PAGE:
Rachel
Dec 03, 2020 rated it really liked it
Shelves: non-fiction
The Lost World of the Old Ones is a read aimed directly at me -- Southwestern hiking and archaeology? Yes, please! David Roberts isn't a scientist but the best sort of hobbyist, the kind that really knows his shit, and uses the freedom of the hobby to explore all aspects, rather than being locked into one specialization. The main and most glaring weakness, the one I don't want to talk about the rest of the book without mentioning, is the glaring absence of Native voices in this book about the se ...more
Marcie
May 22, 2020 rated it really liked it
I purchased Mr. Roberts's The Lost World of the Old Ones before traveling to the Desert Southwest two summers ago. I planned to read it before the trip, but I did not. I took it on the trip, and maybe even started it, but it wasn't until recently, I revisited David Roberts's archaeological travelogue.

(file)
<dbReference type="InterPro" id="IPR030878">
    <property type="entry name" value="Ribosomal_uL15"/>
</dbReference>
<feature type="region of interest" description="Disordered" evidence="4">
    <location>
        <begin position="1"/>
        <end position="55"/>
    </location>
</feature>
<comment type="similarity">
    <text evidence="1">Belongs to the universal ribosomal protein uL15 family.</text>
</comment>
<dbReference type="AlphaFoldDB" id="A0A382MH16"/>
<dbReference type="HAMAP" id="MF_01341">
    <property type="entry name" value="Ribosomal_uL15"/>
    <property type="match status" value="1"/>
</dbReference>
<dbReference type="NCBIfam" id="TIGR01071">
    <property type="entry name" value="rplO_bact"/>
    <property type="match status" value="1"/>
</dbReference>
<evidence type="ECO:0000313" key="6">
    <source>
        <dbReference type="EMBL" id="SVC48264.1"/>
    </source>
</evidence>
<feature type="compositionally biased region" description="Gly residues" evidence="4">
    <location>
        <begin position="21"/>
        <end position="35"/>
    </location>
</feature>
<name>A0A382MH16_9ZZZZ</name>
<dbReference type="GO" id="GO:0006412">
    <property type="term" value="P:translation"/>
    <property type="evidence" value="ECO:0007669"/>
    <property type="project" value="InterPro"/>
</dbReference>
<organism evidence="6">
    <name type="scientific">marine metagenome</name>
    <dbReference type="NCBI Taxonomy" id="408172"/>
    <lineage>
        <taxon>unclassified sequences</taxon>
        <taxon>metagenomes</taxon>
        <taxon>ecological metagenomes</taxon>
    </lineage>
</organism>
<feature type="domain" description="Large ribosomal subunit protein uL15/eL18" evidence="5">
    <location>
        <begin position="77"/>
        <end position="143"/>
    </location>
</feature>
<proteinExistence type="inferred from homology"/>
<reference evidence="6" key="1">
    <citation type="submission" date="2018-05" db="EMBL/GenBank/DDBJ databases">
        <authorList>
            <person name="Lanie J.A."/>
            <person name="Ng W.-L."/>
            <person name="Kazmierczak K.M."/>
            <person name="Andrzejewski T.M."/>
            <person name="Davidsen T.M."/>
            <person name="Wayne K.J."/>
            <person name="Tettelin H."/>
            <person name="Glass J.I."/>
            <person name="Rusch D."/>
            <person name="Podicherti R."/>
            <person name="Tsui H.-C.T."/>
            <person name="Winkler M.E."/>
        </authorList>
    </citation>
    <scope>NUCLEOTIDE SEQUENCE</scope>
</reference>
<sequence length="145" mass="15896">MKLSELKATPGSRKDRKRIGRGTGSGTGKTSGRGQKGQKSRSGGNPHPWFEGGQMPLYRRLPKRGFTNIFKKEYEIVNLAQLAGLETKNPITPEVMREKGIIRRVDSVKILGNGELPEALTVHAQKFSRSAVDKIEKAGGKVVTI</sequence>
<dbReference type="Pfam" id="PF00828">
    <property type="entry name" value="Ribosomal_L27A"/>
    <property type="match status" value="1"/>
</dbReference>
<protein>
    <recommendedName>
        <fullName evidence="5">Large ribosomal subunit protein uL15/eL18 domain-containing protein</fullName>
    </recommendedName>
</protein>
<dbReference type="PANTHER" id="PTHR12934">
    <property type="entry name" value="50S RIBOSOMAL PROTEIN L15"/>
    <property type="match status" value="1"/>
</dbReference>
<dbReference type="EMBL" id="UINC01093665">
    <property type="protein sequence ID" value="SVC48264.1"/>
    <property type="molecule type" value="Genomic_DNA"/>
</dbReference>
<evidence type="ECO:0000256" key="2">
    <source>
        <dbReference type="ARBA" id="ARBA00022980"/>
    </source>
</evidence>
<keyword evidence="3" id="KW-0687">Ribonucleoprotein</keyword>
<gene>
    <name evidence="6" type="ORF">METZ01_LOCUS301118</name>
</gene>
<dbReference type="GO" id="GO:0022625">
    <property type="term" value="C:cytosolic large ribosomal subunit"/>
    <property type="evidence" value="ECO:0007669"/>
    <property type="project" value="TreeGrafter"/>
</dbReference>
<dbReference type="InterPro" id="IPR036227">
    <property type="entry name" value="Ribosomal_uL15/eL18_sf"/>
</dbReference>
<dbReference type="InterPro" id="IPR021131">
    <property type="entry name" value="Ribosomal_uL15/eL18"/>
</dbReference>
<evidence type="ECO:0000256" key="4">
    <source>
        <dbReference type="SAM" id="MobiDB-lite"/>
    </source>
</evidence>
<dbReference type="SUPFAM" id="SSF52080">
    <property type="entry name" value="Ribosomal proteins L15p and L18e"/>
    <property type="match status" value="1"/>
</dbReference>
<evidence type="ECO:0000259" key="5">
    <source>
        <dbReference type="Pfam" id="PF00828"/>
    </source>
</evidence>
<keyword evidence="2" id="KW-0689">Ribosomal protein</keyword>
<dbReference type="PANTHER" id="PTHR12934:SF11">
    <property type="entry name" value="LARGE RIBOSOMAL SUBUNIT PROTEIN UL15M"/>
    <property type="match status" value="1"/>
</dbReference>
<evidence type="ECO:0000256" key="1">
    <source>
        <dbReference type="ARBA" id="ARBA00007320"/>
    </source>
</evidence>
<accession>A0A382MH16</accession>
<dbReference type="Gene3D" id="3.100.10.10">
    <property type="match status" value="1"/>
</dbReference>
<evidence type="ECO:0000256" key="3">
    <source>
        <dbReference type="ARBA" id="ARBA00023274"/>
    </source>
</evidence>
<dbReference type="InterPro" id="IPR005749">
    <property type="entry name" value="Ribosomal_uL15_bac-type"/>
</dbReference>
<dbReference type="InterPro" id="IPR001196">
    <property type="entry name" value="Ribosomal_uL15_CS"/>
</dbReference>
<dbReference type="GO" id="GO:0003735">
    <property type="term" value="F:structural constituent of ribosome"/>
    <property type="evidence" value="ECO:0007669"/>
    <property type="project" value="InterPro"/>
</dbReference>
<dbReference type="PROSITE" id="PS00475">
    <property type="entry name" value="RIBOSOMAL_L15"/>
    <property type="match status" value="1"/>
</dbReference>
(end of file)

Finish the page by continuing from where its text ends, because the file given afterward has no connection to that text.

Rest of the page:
As it turns out, I'm glad I read it after the trip. Not only did I enjoy reminiscing about our ventures, but I think it was a more fruitful read after experiencing the terrain and sites visited.

We
...more
Cat
Nov 13, 2020 rated it really liked it  ·  review of another edition
I thought it would be more informative on the Ancients so that was disappointing but I'll still give it 4 stars because the authors stories of exploration were pretty good. If your wanting to learn more on the Fremont and petroglyphs I dont recommend but if you'd like an overall view into the beauty and remoteness of the four corners region and some of the differences in the Pueblo People's and sites then this is a good book. One thing I feel conflicted on is that the author laments the influx o ...more
Jana Williams
Well it has provided some useful material for the next book in my FREEFALL sci-fi series... so that's been compelling. Really interesting material on the ancient civilizations in the SW .... but also kind of sad author notes about the degradation of ancient sites by the untutored masses who find them. Sigh....